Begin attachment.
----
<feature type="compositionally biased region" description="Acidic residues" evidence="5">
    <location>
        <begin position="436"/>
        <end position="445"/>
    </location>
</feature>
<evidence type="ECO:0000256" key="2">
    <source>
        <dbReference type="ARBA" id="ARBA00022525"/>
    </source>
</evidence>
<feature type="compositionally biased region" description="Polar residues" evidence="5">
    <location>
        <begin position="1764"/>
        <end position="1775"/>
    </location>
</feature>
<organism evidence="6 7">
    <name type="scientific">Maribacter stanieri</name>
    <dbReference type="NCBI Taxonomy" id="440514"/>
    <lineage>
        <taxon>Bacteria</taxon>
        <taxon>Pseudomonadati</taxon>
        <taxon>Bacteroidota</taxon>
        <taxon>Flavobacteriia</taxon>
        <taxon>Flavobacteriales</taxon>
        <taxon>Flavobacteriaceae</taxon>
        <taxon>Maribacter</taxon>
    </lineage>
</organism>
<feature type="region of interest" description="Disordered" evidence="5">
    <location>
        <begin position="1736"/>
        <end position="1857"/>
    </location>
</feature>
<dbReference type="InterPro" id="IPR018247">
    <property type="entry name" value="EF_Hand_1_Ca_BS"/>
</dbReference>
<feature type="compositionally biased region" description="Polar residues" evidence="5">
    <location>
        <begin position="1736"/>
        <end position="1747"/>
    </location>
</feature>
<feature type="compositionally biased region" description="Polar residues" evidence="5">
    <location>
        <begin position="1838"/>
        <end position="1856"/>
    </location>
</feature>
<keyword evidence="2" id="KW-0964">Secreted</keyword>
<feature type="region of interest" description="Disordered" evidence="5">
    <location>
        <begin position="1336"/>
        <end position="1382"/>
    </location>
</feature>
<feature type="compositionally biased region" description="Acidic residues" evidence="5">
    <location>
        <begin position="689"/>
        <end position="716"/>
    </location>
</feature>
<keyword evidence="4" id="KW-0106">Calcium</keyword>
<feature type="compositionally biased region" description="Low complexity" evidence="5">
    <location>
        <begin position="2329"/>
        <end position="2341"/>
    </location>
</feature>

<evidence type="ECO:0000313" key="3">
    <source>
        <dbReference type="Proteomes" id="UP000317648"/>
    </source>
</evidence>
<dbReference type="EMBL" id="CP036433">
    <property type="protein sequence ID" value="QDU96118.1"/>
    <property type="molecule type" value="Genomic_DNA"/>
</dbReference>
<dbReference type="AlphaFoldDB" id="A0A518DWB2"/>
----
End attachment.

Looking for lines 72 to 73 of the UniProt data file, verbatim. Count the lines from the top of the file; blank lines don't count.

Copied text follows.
<evidence type="ECO:0000313" key="3">
    <source>